Episodes of lava effusion and explosions can occur without advance warning. Explosions from Cleveland are normally short duration and only present a hazard to aviation in the immediate vicinity of the volcano. Larger explosions that present a more widespread hazard to aviation are possible but occur less frequently.

Cleveland volcano is monitored by only one seismic station, which restricts AVO's ability to precisely locate earthquakes and detect precursory unrest that may lead to an explosive eruption. Rapid detection of an ash-producing eruption may be possible using a combination of seismic, local and regional infrasound, lightning, and satellite data.


Cleveland volcano forms the western portion of Chuginadak Island, a remote and uninhabited island in the east central Aleutians. The volcano is located about 45 miles (75 km) west of the community of Nikolski, and 940 miles (1500 km) southwest of Anchorage. The most recent significant period of eruption began in February 2001 and produced 3 explosive events that generated ash clouds as high as 39,000 ft (11.8 km) above sea level. The 2001 eruption also produced a lava flow and hot avalanche that reached the sea. Since then, Cleveland has been intermittently active producing small lava flows, often followed by explosions that generate small ash clouds generally below 20,000 ft (6 km) above sea level. These explosions also launch debris onto the slopes of the cone producing hot pyroclastic avalanches and lahars that sometimes reach the coastline.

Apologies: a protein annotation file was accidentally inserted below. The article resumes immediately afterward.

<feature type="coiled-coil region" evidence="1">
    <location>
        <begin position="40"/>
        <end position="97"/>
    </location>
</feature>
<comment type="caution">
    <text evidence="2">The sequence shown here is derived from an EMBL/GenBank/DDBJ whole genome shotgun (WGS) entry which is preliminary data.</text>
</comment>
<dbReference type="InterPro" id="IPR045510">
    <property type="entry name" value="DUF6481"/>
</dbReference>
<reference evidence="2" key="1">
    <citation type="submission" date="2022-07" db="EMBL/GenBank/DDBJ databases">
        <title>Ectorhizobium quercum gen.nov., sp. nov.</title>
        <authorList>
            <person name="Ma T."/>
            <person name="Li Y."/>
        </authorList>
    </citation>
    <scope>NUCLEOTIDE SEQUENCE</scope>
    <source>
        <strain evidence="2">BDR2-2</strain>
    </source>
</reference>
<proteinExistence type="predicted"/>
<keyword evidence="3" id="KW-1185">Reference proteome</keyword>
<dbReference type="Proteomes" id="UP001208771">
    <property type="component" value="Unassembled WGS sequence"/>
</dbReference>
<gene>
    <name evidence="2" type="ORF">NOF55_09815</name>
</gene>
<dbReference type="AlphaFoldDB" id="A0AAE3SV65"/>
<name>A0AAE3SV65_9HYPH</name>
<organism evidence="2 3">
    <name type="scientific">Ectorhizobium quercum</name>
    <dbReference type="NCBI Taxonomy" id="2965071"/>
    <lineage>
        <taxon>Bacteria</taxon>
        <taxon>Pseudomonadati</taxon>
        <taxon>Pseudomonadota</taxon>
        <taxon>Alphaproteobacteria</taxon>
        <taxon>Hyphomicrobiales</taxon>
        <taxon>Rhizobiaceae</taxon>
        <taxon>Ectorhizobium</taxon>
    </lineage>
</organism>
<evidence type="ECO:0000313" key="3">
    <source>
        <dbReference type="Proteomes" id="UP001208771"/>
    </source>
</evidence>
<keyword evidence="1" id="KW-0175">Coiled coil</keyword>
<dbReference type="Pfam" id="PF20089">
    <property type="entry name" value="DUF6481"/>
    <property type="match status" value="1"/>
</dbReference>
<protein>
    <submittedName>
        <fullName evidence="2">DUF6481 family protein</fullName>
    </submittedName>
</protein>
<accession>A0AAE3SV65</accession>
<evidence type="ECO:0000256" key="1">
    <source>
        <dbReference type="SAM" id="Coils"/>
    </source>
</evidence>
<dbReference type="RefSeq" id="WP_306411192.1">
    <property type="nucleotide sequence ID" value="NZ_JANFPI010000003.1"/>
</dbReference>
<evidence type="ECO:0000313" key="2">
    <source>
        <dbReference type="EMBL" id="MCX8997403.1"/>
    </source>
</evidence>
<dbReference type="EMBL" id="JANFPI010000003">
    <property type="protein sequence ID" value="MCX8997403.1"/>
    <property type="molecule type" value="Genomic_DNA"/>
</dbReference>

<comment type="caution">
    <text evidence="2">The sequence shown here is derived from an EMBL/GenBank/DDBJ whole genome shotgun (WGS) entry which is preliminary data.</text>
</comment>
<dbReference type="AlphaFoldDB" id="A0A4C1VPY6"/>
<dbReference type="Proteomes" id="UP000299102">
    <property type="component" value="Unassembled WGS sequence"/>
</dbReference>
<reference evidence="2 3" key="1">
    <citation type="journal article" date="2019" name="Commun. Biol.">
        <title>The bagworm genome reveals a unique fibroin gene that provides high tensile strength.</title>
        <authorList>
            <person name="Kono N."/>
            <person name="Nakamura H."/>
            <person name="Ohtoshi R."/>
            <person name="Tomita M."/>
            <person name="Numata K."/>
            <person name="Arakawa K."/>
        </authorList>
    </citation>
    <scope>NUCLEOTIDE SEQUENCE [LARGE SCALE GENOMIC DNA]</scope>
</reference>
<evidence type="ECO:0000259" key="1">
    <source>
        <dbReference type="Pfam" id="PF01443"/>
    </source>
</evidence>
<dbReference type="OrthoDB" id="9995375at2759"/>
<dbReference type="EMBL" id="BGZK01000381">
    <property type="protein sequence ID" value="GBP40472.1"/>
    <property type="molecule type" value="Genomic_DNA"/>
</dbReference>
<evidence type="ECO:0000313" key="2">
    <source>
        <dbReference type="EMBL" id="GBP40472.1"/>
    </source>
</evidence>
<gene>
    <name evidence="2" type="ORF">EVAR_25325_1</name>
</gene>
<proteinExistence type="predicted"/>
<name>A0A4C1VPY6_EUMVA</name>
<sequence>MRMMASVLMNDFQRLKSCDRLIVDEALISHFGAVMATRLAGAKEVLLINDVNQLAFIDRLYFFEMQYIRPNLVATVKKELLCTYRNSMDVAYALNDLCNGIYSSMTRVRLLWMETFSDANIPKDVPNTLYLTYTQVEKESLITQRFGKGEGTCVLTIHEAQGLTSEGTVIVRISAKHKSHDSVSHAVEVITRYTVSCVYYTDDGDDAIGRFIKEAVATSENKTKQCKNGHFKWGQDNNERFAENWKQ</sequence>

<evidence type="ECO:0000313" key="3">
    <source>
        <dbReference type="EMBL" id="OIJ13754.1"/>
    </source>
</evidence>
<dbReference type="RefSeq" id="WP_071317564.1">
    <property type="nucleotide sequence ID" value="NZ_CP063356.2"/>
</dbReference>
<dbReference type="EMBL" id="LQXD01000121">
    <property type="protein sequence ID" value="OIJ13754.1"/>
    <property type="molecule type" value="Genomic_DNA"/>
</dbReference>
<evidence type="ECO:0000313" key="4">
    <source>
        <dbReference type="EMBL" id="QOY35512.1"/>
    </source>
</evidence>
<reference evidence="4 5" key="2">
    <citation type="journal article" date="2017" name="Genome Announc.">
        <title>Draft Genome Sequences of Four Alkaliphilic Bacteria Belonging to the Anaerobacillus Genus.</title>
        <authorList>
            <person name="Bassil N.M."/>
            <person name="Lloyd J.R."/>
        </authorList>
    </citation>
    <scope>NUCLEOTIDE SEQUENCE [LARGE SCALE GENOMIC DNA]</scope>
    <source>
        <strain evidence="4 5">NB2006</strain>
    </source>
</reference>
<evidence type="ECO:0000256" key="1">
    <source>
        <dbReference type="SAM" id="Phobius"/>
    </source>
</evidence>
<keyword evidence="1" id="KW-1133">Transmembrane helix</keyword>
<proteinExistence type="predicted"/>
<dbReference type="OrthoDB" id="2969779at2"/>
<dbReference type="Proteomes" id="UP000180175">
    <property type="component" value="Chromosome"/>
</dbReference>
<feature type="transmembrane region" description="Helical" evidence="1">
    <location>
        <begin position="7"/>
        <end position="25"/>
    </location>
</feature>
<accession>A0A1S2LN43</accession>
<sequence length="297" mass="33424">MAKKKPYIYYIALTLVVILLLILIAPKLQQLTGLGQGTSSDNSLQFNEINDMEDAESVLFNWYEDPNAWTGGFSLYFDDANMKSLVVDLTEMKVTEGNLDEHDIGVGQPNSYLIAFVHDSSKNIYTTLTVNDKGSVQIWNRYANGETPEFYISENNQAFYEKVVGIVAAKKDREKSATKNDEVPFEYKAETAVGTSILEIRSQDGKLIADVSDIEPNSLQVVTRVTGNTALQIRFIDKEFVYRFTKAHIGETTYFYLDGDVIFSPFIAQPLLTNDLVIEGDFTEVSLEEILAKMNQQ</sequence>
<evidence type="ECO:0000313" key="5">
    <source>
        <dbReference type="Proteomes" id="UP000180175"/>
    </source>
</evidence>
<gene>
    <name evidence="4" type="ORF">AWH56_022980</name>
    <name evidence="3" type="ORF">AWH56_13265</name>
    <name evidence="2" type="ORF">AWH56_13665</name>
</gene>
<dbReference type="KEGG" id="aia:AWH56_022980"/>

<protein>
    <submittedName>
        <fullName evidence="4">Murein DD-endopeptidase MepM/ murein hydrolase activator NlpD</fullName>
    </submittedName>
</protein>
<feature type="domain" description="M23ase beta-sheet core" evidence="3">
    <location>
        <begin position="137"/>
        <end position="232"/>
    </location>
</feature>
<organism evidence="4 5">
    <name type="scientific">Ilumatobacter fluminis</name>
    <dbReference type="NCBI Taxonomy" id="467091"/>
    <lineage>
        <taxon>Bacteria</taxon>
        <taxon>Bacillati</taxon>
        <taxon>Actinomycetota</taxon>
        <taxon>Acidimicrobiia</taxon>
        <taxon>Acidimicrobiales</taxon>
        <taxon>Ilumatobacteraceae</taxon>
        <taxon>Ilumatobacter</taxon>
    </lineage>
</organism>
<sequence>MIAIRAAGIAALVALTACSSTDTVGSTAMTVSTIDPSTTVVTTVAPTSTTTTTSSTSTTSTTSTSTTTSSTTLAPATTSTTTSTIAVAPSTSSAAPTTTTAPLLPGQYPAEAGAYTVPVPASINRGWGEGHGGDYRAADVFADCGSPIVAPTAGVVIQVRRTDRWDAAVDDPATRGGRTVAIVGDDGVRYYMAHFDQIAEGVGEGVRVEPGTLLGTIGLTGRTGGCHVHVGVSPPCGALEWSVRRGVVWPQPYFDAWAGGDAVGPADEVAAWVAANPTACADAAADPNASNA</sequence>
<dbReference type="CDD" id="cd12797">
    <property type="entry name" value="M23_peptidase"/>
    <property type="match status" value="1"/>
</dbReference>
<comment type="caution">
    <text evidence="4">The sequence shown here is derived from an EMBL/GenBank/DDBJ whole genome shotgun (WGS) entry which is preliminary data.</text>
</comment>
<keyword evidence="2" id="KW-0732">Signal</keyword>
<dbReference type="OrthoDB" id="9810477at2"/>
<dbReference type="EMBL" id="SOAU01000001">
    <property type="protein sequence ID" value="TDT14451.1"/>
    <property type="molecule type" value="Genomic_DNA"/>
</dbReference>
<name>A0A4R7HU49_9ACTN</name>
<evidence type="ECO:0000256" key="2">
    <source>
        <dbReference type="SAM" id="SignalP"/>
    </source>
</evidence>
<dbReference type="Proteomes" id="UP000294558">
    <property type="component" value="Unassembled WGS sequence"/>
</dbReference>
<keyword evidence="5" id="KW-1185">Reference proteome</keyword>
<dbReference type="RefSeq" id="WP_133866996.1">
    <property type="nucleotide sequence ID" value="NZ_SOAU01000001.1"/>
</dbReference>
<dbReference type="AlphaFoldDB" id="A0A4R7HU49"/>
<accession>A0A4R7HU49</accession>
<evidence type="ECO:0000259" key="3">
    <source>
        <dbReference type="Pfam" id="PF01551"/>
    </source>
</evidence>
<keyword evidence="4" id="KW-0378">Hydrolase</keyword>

OTHER ALASKA VOLCANOES

Information on all Alaska volcanoes is available at : http://www.avo.alaska.edu.

For definitions of Aviation Color Codes and Volcano Alert Levels, see: http://www.avo.alaska.edu/color_codes.php

SUBSCRIBE TO VOLCANO ALERT MESSAGES by email: http://volcanoes.usgs.gov/vns/

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CONTACT INFORMATION:

Michelle Coombs, Scientist-in-Charge, USGS mcoombs@usgs.gov (907) 786-7497

David Fee, Coordinating Scientist, UAF dfee1@alaska.edu (907) 322-4085

The Alaska Volcano Observatory is a cooperative program of the U.S. Geological Survey, the University of Alaska Fairbanks Geophysical Institute, and the Alaska Division of Geological and Geophysical Surveys.